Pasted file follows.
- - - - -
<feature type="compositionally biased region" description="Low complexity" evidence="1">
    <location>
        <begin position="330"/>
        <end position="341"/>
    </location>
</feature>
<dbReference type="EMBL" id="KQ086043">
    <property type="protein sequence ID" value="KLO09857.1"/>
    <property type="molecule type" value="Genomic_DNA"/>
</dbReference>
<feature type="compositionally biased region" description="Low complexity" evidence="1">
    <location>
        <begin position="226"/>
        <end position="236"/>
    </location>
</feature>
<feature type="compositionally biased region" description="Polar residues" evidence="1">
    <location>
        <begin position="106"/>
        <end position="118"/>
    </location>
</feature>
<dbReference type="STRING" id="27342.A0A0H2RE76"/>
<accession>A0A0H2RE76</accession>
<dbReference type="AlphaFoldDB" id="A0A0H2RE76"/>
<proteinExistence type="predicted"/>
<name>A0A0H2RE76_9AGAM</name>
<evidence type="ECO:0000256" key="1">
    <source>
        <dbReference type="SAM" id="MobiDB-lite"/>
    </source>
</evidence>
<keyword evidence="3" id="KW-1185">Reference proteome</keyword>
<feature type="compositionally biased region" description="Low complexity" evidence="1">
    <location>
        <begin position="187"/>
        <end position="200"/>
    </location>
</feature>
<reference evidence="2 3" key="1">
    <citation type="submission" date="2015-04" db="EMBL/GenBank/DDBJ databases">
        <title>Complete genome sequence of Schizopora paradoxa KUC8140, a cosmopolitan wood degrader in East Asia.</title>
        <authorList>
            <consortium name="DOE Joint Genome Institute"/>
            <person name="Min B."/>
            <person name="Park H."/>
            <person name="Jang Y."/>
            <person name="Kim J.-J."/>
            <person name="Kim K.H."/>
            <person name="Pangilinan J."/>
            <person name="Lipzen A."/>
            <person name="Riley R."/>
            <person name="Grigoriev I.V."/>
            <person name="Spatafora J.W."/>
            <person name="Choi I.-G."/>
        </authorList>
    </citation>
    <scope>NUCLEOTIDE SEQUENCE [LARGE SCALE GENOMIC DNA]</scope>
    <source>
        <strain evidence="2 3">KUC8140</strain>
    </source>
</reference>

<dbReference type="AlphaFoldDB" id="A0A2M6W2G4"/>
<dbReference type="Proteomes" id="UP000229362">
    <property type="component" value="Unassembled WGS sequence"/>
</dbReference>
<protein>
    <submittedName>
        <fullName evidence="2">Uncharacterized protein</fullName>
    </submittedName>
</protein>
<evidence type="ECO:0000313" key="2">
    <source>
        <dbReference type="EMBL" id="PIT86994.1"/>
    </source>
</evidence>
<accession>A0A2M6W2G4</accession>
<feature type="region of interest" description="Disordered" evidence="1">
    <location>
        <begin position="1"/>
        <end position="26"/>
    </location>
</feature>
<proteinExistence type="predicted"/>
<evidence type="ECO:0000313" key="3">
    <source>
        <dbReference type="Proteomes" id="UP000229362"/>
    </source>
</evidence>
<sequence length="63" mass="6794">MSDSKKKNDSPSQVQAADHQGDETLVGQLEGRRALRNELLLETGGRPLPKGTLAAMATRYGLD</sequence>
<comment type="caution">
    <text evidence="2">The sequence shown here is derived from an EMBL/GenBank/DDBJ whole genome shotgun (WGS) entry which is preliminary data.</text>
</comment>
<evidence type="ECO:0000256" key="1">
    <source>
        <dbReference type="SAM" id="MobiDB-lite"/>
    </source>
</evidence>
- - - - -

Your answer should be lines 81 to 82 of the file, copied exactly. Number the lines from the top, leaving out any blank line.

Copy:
        <end position="26"/>
    </location>